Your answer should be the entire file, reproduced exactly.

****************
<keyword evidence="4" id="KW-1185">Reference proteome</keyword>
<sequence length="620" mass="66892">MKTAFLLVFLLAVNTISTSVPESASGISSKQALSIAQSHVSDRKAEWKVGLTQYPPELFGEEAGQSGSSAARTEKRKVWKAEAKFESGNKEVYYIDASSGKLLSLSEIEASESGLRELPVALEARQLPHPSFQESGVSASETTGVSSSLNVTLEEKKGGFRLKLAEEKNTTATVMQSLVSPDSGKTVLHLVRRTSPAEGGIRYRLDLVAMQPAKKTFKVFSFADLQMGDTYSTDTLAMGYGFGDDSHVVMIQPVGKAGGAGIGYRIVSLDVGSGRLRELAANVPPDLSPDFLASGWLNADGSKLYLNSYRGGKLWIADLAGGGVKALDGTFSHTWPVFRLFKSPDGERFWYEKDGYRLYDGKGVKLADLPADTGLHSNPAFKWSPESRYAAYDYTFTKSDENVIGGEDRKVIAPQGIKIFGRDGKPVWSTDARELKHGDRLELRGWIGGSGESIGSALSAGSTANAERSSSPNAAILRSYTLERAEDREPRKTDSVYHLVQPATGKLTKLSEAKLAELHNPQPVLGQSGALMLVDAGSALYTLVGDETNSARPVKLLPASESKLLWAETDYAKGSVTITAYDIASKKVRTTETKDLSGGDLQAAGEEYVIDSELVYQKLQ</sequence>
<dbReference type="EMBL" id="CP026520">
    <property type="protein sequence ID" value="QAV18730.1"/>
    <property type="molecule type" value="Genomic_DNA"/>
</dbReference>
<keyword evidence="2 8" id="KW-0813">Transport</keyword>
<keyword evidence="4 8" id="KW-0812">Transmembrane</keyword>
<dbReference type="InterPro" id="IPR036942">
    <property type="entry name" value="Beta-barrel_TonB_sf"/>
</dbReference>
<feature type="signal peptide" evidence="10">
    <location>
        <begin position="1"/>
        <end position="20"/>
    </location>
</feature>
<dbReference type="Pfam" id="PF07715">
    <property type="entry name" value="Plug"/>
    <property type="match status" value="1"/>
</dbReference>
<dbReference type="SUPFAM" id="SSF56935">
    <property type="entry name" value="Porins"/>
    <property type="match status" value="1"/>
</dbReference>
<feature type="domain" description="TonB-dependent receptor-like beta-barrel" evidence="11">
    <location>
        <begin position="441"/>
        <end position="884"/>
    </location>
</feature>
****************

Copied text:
<keyword evidence="4" id="KW-1185">Reference proteome</keyword>
<sequence length="620" mass="66892">MKTAFLLVFLLAVNTISTSVPESASGISSKQALSIAQSHVSDRKAEWKVGLTQYPPELFGEEAGQSGSSAARTEKRKVWKAEAKFESGNKEVYYIDASSGKLLSLSEIEASESGLRELPVALEARQLPHPSFQESGVSASETTGVSSSLNVTLEEKKGGFRLKLAEEKNTTATVMQSLVSPDSGKTVLHLVRRTSPAEGGIRYRLDLVAMQPAKKTFKVFSFADLQMGDTYSTDTLAMGYGFGDDSHVVMIQPVGKAGGAGIGYRIVSLDVGSGRLRELAANVPPDLSPDFLASGWLNADGSKLYLNSYRGGKLWIADLAGGGVKALDGTFSHTWPVFRLFKSPDGERFWYEKDGYRLYDGKGVKLADLPADTGLHSNPAFKWSPESRYAAYDYTFTKSDENVIGGEDRKVIAPQGIKIFGRDGKPVWSTDARELKHGDRLELRGWIGGSGESIGSALSAGSTANAERSSSPNAAILRSYTLERAEDREPRKTDSVYHLVQPATGKLTKLSEAKLAELHNPQPVLGQSGALMLVDAGSALYTLVGDETNSARPVKLLPASESKLLWAETDYAKGSVTITAYDIASKKVRTTETKDLSGGDLQAAGEEYVIDSELVYQKLQ</sequence>
<dbReference type="EMBL" id="CP026520">
    <property type="protein sequence ID" value="QAV18730.1"/>
    <property type="molecule type" value="Genomic_DNA"/>
</dbReference>
<keyword evidence="2 8" id="KW-0813">Transport</keyword>
<keyword evidence="4 8" id="KW-0812">Transmembrane</keyword>
<dbReference type="InterPro" id="IPR036942">
    <property type="entry name" value="Beta-barrel_TonB_sf"/>
</dbReference>
<feature type="signal peptide" evidence="10">
    <location>
        <begin position="1"/>
        <end position="20"/>
    </location>
</feature>
<dbReference type="Pfam" id="PF07715">
    <property type="entry name" value="Plug"/>
    <property type="match status" value="1"/>
</dbReference>
<dbReference type="SUPFAM" id="SSF56935">
    <property type="entry name" value="Porins"/>
    <property type="match status" value="1"/>
</dbReference>
<feature type="domain" description="TonB-dependent receptor-like beta-barrel" evidence="11">
    <location>
        <begin position="441"/>
        <end position="884"/>
    </location>
</feature>